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I, too, thank the hon. Member for Stretford and Urmston for tabling the amendment, because it gives me the opportunity to confirm that gender impact and gender equality are important issues that must be taken into account across Government policy. Of course, that applies to all protected characteristics under the Equality Act 2010.
The UK has a long-standing tradition of ensuring that our rights and liberties are protected domestically and of fulfilling our international human rights obligations. The Government are committed to complying with their public sector equality duty under section 149 of the 2010 Act. Furthermore, the Government have been clear that all protections in and under the Equality Acts 2010 and 2006, and the equivalent legislation in Northern Ireland, will continue to apply after we leave the EU. We will not renege on our strong equalities and workers’ rights commitments.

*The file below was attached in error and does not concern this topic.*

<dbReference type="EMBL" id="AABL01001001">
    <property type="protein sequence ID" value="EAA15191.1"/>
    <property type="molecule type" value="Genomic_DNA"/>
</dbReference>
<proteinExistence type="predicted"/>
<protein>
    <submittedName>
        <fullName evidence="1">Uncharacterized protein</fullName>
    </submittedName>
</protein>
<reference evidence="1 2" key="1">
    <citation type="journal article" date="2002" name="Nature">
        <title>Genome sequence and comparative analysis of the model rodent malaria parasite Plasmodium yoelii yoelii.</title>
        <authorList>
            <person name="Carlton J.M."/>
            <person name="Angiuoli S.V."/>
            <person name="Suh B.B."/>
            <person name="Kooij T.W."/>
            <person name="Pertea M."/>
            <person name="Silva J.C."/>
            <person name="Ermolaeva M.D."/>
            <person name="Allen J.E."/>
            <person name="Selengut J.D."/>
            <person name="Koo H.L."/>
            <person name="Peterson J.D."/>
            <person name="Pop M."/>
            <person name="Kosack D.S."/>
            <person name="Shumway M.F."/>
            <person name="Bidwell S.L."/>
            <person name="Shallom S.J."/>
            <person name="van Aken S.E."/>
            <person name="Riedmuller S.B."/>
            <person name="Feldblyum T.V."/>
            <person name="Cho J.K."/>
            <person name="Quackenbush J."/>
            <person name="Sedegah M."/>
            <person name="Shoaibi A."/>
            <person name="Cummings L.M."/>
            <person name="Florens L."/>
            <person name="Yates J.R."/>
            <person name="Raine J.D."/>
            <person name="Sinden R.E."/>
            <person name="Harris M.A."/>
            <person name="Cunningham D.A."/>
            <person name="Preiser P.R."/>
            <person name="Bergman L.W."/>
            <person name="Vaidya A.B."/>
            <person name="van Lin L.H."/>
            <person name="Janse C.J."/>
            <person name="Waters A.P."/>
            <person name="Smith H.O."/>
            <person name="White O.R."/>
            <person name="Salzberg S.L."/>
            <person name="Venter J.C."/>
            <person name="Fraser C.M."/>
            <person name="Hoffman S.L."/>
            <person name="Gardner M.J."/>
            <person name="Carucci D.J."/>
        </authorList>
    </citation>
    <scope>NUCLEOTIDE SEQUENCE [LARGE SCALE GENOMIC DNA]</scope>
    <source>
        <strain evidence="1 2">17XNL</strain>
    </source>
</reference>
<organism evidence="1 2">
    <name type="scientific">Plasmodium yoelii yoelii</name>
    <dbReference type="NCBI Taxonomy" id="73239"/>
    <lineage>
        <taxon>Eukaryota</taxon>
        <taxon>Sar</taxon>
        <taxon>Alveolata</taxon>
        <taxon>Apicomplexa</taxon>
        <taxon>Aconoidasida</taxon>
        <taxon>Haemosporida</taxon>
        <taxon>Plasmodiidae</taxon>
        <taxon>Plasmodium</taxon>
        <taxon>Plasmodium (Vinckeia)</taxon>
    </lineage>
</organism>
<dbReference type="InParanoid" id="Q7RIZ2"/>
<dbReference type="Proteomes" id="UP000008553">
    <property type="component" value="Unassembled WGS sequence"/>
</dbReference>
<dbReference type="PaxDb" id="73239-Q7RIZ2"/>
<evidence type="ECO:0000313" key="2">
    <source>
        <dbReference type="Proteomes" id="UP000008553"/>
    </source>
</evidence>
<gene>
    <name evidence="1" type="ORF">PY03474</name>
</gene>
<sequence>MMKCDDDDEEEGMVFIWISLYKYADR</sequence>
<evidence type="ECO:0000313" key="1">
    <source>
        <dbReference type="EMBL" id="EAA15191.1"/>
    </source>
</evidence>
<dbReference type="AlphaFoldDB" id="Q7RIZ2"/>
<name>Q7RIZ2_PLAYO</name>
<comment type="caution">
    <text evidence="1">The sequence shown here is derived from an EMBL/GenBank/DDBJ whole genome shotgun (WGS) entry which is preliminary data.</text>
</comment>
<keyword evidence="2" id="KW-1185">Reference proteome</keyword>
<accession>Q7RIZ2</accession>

As such, we published two policy equality statements alongside the introduction of the Bill, one on immigration and one on the social security aspects of the Bill. Both of those considered the potential gender impacts of the Bill. However, as the Committee is aware, the Bill is a framework Bill, and its core focus is to end free movement. As set out in the policy equality statement on the immigration measures in the Bill, the resident population of EU nationals is estimated to be roughly half male and half female, as the hon. Lady said. As a consequence, we do not think that ending free movement will discriminate on the grounds of sex, and there is nothing further to suggest that it will have a particular impact based on gender. However, we cannot predict the volume and pattern of migration post EU exit, because the future arrangements that will replace free movement have not yet been finalised.